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date 07.Oct.2018

■ Set JPG last modified dates to match date each picture was taken


When you shoot a picture with your phone or camera, it usually gets the current date and time as "last modified", a generic file date property. JPG files usually also get a special Date taken picture property, embedded in the file. Sometimes these 2 dates drift apart, e.g. if you send pictures to your PC via bluetooth, the date last modified is set to the time of the transfer (daft!). How can you repair such JPG file dates to match their actual date taken property?

xplorer² has a handy menu command Tools > Command script (press <Ctrl+B> keys) that can operate on multiple selected JPG files, but there is no DOS command I am aware of that changes file dates (linux has touch command for this purpose). There is a WSH route using the FolderItem object, but that's overly complicated and not amenable to xplorer² batch scripting.

I don't use PowerShell much (or at all I should say), but you can apparently do everything you can imagine with powershell. A little google-fu revealed the powershell command that changes time stamps. The command to change a particular file date is:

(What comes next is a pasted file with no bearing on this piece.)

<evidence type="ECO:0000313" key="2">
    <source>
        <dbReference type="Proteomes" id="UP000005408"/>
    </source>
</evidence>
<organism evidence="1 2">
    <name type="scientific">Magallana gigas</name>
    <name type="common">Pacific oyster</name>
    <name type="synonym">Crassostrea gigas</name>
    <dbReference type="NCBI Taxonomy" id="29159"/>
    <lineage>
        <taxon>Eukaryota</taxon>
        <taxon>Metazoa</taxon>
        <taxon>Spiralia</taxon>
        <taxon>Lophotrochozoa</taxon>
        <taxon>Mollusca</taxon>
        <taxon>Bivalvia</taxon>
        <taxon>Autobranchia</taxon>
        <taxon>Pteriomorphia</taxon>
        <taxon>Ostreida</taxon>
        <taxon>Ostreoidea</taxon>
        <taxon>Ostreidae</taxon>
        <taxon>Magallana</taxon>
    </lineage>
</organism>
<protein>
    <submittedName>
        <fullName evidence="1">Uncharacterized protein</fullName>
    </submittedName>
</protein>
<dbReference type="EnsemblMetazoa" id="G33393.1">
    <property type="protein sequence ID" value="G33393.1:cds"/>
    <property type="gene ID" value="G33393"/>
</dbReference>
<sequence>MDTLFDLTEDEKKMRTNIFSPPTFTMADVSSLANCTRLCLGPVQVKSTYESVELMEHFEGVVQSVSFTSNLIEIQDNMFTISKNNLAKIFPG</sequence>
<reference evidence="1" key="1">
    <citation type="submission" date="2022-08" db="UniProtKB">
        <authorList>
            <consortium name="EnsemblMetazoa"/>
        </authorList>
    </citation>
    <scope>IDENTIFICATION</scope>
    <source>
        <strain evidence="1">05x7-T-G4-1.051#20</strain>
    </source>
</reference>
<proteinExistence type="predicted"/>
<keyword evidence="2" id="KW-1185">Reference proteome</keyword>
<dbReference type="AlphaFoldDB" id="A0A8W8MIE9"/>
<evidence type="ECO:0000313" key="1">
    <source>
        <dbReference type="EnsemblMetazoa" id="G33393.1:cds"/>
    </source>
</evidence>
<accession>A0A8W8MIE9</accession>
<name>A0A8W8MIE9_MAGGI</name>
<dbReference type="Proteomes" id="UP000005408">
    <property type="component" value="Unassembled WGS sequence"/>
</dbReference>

(get-item TEST.JPG).LastWriteTime = get-date '7 October 2018'

You can wrap this into a commandlet that can be run as a DOS command using powershell's -command argument. The final batch template command is this:

powershell -command "& {(get-item '$F').LastWriteTime = get-date '${Picture date}'}"

Note how we used xplorer² script variable $-tokens to specify the full path name $F and its date taken property ${Picture date}, using single and double quotes to guard against spaces. You don't need to understand what this command does, just copy/paste it into xplorer² script wizard and hit Preview button to see what it does.

If instead of a date you see "last month" make sure you turn off the friendly dates option.

batch image date conversion
Figure 1. Batch template command for touching picture dates

Summary: How to change picture dates en mass:

The same trick can be used to change dates of video files (MP4 etc). The only difference is that instead of {picture date} we must use {media created}, as video files store their creation date in a different property column. So for video files you execute this script command template:

powershell -command "& {(get-item '$F').LastWriteTime = get-date '${media created}'}"

ps. Happy 6th birthday Achillea!

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